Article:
“In prosperous times, public spending on roads, bridges and so on competes with the private sector for resources. Since 2008, however, our economy has been awash in unemployed workers (especially construction workers) and capital with no place to go (which is why government borrowing costs are at historic lows). Putting those idle resources to work building useful stuff should have been a no-brainer.”

Now, did Krugman forget his Messiah’s 2008 proclamation and subsequent spending spree, or is he being purposely deceitful? I will leave that to your own imagination, but you can all easily imagine is what Krugman’s answer is to this on-going infrastructure problem – more taxes of course:

“It’s hard to think of any good reason why taxes on gasoline should be so low, and it’s easy to think of reasons, ranging from climate concerns to reducing dependence on the Middle East, why gas should cost more. So there’s a very strong case for raising the gas tax “

The progressive Democrats have yet to find a problem, real or contrived, that can’t be resolved by raising taxes. The problem for them is that these issuess are never resolved despite how many taxes they raise, and fortunately for those of us in “realville”, the majority of voters are starting to come to that realization. One thing is for certain though, you can expect this issue, , and the other redundant issues of climate change, and the patently absurd “war on women” to be part and parcel to the Democrats 2014 and 2016 agenda.

Progressives Were For Religious Freedom Before They Were Against It!

Of course, this comes as no surprise – the flip flopping of Progressive (pRegressive) politicians who will say anything for political expediency. pRegressive politicians and their Praetorian Guard in the mainstream media have their panties in a bunch over the correct Supreme Court Hobby Lobby decision. Driven by either agenda or ignorance, they don’t even remember that at one time they were all champions of the same religious freedom they are now against.

The SCOTUS ruling is NOT about contraception. Instead, it affirms a law dating back to 1993 – The Religious Freedom Restoration Act (RFRA). This law, “to protect the free exercise of religion,” according to the U.S. Senate. Specifically, the purpose of the law is “to provide a claim or defense to persons whose religious exercise is burdened by government.” That is the crux of the Hobby Lobby claim. Congress passed this law almost unanimously.

The RFRA was introduced following an unpopular SCOTUS decision curbing the religious freedom of Native Americans to use peyote. Congressman Charles Schumer introduced the bill in March 1993, a time when liberals were strongly in favor of religious freedom. The bill was cosponsored by many of the same pRegressives screeching the loudest about the SCOTUS decision, including Rosa DeLorio, Luis Gutierrez, Nancy Pelosi, and Maxine Waters. The Senate passed this bill by a vote of 97-3.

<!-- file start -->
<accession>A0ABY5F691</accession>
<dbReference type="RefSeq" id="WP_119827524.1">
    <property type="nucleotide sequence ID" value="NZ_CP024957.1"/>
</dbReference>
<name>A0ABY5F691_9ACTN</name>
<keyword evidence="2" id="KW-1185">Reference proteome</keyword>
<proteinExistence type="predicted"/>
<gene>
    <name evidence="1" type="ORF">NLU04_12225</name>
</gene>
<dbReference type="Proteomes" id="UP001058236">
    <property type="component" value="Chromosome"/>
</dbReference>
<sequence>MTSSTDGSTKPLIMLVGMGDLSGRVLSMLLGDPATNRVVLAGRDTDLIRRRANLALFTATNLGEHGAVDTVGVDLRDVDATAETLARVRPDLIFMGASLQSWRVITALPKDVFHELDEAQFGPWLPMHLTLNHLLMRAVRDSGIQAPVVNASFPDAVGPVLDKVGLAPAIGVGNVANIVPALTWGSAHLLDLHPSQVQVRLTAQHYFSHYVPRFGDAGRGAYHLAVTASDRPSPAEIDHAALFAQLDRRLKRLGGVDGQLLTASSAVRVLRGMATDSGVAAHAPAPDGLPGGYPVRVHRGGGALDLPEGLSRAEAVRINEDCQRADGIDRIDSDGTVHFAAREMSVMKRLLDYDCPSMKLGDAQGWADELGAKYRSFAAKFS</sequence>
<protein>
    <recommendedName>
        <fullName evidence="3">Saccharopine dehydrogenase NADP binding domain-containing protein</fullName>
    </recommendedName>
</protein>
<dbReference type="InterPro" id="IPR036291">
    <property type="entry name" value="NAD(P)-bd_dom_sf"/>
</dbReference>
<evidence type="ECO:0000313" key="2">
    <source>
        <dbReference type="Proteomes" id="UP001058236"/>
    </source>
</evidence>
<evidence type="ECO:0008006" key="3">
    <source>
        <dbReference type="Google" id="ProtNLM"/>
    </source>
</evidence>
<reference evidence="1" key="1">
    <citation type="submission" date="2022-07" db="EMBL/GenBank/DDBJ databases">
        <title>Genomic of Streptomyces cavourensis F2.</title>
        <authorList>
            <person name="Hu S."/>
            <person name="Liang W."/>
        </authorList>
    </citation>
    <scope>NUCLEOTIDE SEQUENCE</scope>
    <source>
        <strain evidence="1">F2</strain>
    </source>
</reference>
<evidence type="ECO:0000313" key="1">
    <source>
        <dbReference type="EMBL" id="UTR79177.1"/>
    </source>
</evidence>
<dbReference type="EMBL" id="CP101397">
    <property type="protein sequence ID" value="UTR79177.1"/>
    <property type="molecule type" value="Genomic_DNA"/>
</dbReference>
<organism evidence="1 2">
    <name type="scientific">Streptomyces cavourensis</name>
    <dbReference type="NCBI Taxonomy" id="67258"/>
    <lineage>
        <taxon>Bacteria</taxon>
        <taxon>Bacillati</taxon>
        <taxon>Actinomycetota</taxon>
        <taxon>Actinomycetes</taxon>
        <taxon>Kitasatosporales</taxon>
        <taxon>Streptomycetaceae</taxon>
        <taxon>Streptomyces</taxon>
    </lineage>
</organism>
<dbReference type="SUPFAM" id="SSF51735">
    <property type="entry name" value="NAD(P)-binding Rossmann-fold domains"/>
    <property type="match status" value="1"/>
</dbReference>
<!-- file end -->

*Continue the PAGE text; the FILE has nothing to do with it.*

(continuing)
I am sure you will recognize some of the names:
Mr. KENNEDY (for himself, Mr. HATCH, Mr. BENNETT, Mr. BOND, Mr. BRADLEY, Mr. BUMPERS, Mr. CAMPBELL, Mr. DANFORTH, Mr. DASCHLE, Mr. EXON, Mr. FEINGOLD, Mrs. FEINSTEIN, Mr. GRAHAM, Mr. HARKIN, Mr. HATFIELD, Mr. JEFFORDS, Mrs. KASSEBAUM, Mr. KERRY, Mr. LAUTENBERG, Mr. LEVIN, Mr. LIEBERMAN, Mr. METZEN- BAUM, Ms. MIKULSKI, Ms. MOSELEY-BRAUN, Mr. MOYNIHAN, Mrs. MURRAY, Mr. PACKWOOD, Mr. PELL, Mr. REID, Mr. RIEGLE, Mr. SPECTER, Mr. WELLSTONE, Mr. WOFFORD, Mr. KOHL, Mr. SARBANES, Mrs. BOXER, Mr. DECONCINI, Mr. SASSER, Mr. INOUYE, Mr. BROWN, Mr. COHEN, Mr. KEMPTHORNE, Mr. PRYOR, Mr. KERREY, Mr. MCCONNELL, Mr. DODD, Mr. DURENBERGER, Mr. AKAKA, Mr. GLENN, Mr. GREGG, Mr. NICKLES, Mr. COATS, Mr. LUGAR, Mr. BREAUX, Mr. DORGAN, Mr. ROCKEFELLER, and Mr. MACK) introduced the following bill; which was read twice and referred to the Committee on the Judiciary

What a difference a new pResident and a new agenda make (despite the fact that the Constitution has remained the same)! Senate Weasel Harry Reid was in favor of religious freedom before he was against it. Voting FOR the RFRA in 1993, he is now indignant that the SCOTUS upheld the same law he voted for. Ditto for Nancy Pelosi, who is fussing about “a gross violation of workers’ religious rights.” What religious rights are being violated (must be the fact that progressivism and intrusive government is a religion to these people)? Are the Hobby Lobby employees members of a religion with a commandment, “Thou shall be provided abortifacients paid for by someone else”? Or is it the employer whose religious rights are being violated – “Thou shalt not kill” – by making him or her purchase these drugs for the employees?